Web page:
What exactly is a consumer proposal?
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By Bromwich+Smith Staff | 738 words | Reading Time: 3 minutes, 41 Seconds | Date: 2022/01/07
When it comes to conquering your debt it can be difficult to determine what your first step may be and who to turn to. At the same time there are options in terms of how to approach dealing with your debt. One of these options is a consumer proposal.
You're probably asking, exactly what is a consumer proposal? There is a lot of information out there but to put it simply it is a legally binding agreement between you and your creditors to pay a reduced amount of the debts you owe within five years. Creditors will often agree to arrangements like this to receive less money on a regular schedule vs. endlessly waiting for a full payment that may never come. As such, your monthly payments are lower than what you would otherwise pay, and they don’t increase — even if your income rises.
Because of its legally binding nature, a consumer proposal must be administered by a Licensed Insolvency Trustee, according to the rules governed by the Bankruptcy and Insolvency Act of Canada.
While fees vary, your overall fees are part of your monthly payment and there will be no upfront costs. Your Licensed Insolvency Trustee will be sure to clearly lay this all out for you.
Reasons you should consider a consumer proposal
Here are the top 5 reasons to consider a consumer proposal over other debt relief alternatives:
- Keep Your Assets. One of the biggest advantages of a consumer proposal is the fact that your assets are protected.
- Avoid Surplus Income. Unlike bankruptcy where the more you earn the more you pay, consumer proposals have a fixed payment that never increases. If you expect your income to increase, consumer proposals are better than bankruptcy.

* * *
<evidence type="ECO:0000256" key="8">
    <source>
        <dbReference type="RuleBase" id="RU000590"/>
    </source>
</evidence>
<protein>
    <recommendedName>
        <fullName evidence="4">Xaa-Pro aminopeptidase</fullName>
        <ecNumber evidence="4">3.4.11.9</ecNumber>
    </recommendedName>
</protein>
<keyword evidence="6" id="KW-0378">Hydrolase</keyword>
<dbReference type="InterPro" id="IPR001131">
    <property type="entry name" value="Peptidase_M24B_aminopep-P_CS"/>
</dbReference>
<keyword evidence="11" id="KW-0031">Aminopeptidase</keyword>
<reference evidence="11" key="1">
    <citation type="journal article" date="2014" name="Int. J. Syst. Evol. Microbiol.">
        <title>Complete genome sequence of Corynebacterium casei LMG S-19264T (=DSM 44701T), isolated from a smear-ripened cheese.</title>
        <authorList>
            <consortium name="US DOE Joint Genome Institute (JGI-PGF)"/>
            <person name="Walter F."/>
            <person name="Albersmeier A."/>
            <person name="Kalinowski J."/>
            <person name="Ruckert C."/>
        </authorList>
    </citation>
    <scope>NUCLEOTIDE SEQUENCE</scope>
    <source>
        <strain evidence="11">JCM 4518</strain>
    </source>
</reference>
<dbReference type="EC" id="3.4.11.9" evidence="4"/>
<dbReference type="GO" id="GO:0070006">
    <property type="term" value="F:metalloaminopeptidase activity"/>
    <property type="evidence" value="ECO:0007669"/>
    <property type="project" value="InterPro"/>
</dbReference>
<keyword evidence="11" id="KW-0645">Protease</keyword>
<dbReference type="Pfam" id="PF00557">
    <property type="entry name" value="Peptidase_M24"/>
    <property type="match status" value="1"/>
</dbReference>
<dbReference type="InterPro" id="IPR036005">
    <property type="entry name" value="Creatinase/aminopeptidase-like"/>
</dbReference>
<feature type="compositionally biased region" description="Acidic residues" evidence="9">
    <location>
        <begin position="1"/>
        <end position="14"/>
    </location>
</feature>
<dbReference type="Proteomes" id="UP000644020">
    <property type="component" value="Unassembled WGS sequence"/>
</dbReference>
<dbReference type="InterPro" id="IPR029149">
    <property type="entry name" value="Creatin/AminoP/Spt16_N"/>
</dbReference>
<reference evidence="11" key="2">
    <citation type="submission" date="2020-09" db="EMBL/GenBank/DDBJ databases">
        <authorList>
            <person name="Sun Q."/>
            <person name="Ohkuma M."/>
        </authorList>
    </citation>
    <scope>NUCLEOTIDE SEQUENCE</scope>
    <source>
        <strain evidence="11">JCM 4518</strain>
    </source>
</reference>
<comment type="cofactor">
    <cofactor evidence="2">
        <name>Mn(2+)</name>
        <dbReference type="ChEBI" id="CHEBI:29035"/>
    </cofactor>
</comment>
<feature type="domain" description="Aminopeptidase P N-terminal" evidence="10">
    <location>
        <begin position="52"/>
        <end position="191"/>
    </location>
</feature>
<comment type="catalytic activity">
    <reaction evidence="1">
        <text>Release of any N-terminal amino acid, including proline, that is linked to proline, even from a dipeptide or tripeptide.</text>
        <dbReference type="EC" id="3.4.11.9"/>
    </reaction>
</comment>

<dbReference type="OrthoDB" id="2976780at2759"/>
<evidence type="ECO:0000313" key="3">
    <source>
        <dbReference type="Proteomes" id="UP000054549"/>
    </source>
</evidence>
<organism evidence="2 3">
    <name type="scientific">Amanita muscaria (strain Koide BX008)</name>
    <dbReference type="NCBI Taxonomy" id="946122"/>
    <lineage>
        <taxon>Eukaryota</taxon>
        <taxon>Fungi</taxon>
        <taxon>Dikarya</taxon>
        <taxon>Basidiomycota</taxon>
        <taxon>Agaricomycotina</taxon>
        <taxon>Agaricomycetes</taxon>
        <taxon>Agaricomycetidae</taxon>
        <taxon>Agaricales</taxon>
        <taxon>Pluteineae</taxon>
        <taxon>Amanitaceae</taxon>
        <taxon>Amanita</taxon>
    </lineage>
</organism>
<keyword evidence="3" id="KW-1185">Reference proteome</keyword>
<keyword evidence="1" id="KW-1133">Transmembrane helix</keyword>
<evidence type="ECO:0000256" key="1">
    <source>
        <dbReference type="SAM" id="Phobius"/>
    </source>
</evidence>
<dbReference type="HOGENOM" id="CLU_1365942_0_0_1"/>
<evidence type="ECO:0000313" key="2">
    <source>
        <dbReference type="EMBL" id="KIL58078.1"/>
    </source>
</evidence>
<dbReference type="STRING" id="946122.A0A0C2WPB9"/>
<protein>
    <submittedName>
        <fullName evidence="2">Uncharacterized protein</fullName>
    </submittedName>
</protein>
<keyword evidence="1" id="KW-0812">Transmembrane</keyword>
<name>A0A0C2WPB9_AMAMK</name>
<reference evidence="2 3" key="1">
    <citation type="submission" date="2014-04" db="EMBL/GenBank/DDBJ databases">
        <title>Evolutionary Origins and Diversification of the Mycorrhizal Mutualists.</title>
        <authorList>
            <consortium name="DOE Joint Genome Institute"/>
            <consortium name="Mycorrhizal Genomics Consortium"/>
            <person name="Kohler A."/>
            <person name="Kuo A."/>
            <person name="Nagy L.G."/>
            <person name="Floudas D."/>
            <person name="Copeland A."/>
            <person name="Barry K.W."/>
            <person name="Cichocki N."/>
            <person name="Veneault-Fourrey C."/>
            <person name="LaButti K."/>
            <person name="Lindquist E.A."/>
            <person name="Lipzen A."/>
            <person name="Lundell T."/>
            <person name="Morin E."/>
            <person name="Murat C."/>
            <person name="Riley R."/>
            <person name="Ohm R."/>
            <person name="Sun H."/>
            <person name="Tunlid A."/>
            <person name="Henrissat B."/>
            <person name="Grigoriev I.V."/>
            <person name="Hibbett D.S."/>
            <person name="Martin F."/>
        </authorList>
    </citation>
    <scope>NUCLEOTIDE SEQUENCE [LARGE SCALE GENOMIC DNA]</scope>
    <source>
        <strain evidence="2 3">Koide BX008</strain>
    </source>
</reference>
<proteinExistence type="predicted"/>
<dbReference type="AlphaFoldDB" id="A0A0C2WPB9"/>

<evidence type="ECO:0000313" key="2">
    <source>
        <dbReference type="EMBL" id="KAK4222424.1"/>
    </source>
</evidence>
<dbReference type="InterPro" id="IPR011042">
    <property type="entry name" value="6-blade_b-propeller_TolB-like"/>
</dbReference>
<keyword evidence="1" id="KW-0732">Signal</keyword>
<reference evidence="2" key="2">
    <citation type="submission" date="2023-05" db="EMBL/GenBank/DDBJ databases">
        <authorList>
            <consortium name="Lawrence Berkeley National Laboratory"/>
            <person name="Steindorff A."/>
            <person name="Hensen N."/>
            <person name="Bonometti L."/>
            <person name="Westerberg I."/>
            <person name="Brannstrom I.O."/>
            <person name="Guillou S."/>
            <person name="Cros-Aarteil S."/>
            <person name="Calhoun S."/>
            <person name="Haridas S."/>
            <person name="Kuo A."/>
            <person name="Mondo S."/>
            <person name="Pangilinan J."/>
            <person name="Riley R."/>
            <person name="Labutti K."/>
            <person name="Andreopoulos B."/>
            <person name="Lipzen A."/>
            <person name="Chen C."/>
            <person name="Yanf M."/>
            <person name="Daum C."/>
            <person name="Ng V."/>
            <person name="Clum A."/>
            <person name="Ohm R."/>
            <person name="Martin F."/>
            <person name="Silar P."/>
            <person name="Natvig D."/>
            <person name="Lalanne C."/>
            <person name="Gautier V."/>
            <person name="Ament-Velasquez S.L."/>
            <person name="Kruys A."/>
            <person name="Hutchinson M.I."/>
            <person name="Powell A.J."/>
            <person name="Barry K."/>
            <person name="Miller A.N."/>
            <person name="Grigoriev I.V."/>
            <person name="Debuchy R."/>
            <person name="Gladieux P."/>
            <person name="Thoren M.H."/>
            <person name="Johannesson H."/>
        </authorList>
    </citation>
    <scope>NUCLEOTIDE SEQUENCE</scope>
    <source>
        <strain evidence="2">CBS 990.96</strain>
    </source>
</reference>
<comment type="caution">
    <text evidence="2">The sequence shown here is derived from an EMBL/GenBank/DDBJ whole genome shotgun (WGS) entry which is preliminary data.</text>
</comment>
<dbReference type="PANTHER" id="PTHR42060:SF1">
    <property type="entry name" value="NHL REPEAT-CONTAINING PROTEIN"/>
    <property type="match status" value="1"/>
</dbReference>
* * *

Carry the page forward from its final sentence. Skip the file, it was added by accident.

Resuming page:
- Lower Monthly Payments. In a consumer proposal, you negotiate to repay only a portion of your debt. It is not unusual to see debts reduced by as much as 70% of the original amount owed. A consumer proposal is one of the best, and safest, debt consolidation options available. Interest stops during a consumer proposal, resulting in significant savings over a debt consolidation loan or second mortgage.
- Get Creditor Protection. As a legal process under the Bankruptcy & Insolvency Act, a consumer proposal provides creditor protection that will stop collection calls and wage garnishments. Once your consumer proposal is approved by the majority of your creditors, it is binding for all creditors.
- Avoid Bankruptcy. Many people need debt relief but want to avoid filing bankruptcy. If you feel you would like to repay what you can, a consumer proposal is a safe alternative that you should discuss with a Licensed Insolvency Trustee.
Who can file a consumer proposal?
A consumer proposal has to be recommended by a Licensed Insolvency Trustee.
To start, you must live or operate a business in Canada and have debt of over $1,000. You must also be insolvent, which means you cannot make your debt payments, or your unsecured debt exceeds your assets. As well, your debt cannot exceed $250,000 (excluding your mortgage).
You and a spouse (or any two individuals) can file a joint consumer proposal if the debts between the two of you are substantially the same. You can also file a consumer proposal during a bankruptcy, but the date of the consumer proposal will be listed as the same as the bankruptcy, so you can’t add debts incurred during bankruptcy to a consumer proposal.
Even if you are eligible for a consumer proposal, it may not be the best choice available for you depending on your particular financial situation. A consumer proposal is best suited to those who have some money to pay their creditors monthly, and who own assets they don’t want to lose during bankruptcy. However, all of this can be discussed with your Licensed Insolvency Trustee to ensure you are determining the best approach for conquering your debts.
In the end, only a Licensed Insolvency Trustee like Bromwich+Smith has the legal authority to administer a Consumer Proposal for you. In fact, if an online or offline debt relief service offers a Consumer Proposal, ask if they are Licensed Insolvency Trustees. If they are not, they will be required by law to engage an external Trustee, which could add unnecessary fees to the process.
Remember, we’re here to help you find the solution that best fits your needs. At Bromwich+Smith, we do this by offering an initial free, no obligation, confidential consultation by phone 1-855-884-9243 or video. You can also request a call back at our contact us page. We’re working with you to rebuild your worth.